The future of Scots Trad music is in safe hands

If Aberdeenshire singer Iona Fyfe’s debut album, Away from my Window, is anything to go by then the future of Traditional Music in Scotland is well assured.

One might think that being a Director of the Traditional Music and Song Association of Scotland, studying for a Fellowship of London College of

Music and continuing her Traditional Music degree at The Royal Conservatoire of Scotland would be enough to fill her hours but the young songstress has also found time to record a fine collection of songs with a maturity of voice that belies her tender age.

Opening with a relaxed yet jaunty jig, Guise of Tough, Iona moves into a beautifully arranged Glenlogie and follows with the melodic and plaintive Banks of Inverurie.

A stand out for me is the title track Away from my Window narrating a young woman’s pain as she stares into the abyss having been abandoned by a partner in the crime of robbery. Quite, quite poignant and well delivered. Singing well within herself, Iona’s voice, at times reminiscent of Cara Dillon, is well suited to the ballads recorded on this album.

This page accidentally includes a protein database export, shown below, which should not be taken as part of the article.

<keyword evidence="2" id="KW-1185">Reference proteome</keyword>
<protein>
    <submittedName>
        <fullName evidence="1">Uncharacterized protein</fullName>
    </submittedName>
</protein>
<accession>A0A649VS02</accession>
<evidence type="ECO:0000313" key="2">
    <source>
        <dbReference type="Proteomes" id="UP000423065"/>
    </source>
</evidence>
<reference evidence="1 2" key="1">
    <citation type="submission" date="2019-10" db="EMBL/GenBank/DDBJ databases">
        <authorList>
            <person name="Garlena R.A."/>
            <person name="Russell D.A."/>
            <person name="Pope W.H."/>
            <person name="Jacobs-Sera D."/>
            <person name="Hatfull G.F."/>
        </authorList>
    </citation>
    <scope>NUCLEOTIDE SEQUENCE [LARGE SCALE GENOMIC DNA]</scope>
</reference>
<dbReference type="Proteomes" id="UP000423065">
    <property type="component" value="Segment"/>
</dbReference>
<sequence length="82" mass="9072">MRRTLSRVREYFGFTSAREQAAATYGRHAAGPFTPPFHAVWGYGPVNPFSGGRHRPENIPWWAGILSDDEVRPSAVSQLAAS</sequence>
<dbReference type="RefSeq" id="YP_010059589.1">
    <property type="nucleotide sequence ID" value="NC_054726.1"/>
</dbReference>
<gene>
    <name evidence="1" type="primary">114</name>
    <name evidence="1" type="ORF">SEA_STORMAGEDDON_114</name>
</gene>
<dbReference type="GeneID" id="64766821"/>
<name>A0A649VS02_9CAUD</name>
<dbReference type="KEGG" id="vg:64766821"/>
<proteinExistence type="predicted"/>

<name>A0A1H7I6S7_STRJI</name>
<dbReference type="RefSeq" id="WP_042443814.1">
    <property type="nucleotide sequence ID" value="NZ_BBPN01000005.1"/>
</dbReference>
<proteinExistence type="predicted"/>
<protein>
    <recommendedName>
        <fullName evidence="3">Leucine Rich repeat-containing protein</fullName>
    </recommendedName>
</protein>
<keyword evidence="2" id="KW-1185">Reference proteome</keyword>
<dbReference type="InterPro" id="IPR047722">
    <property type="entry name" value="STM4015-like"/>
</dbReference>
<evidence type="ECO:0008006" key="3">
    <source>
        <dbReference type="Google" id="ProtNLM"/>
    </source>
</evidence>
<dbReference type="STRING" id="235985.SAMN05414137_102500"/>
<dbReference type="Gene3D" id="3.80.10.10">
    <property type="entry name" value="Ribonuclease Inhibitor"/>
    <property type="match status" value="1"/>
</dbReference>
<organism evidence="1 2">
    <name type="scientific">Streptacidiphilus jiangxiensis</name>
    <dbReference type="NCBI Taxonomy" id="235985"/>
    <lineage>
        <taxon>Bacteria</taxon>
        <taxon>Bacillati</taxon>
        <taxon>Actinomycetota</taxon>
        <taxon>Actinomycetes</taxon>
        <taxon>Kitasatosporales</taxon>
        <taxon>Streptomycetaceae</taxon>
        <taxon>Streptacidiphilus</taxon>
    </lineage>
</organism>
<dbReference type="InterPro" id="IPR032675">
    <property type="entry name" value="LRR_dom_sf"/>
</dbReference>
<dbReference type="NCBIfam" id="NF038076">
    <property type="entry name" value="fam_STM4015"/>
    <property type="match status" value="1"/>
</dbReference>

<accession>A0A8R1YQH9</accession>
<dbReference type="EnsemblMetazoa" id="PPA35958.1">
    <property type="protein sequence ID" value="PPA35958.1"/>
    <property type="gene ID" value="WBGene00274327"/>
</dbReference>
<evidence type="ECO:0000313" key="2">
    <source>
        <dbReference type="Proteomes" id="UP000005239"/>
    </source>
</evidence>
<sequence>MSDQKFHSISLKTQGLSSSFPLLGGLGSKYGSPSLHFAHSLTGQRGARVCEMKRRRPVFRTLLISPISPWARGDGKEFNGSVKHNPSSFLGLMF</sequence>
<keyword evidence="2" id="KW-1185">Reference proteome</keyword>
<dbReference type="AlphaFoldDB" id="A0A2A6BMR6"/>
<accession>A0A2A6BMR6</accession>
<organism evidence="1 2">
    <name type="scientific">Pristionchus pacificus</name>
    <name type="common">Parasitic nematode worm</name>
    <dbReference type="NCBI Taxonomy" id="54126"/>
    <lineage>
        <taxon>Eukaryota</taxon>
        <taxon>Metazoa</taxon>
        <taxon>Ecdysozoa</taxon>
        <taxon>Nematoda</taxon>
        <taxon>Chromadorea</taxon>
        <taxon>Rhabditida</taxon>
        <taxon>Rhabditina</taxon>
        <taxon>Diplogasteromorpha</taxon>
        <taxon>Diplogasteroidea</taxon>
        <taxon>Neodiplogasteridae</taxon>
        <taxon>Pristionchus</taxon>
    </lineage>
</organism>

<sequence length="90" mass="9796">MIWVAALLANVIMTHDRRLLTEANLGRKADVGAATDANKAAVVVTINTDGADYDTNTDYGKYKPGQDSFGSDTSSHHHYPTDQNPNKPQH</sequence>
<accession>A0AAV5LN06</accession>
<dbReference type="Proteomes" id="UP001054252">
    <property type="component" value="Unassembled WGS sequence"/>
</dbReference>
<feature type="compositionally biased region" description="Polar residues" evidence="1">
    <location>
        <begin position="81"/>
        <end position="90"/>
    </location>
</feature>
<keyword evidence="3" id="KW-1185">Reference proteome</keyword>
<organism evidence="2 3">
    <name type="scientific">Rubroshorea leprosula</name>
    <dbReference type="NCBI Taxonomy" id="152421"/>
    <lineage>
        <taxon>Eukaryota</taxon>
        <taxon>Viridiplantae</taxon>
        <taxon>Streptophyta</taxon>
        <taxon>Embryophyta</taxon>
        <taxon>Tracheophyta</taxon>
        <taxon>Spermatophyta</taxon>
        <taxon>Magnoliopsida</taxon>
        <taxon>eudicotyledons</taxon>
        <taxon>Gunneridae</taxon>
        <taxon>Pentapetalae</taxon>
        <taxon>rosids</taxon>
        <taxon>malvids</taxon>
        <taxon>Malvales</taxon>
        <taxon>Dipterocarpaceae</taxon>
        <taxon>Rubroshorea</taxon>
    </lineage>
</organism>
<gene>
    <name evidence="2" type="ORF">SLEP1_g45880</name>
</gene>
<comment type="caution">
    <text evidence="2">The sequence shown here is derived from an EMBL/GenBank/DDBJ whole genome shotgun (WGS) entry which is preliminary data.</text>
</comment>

I enjoyed a more refined than expected rendition of Michael Marra’s Take me out Drinking Tonight and Iona’s atmospheric self penned Banks of the Tigris and the closing Pit Gair showcase her vocal style and ability.

Iona has surrounded herself with a group of excellent supporting musicians, the wonderful Tim Edey, Luc McNally and Charlie Grey to name but a few and they contribute to what is a very well put together collection of lesser known traditional songs. A highly creditable first offering from a very talented singer.

Iona is currently touring, details of which can be found HERE.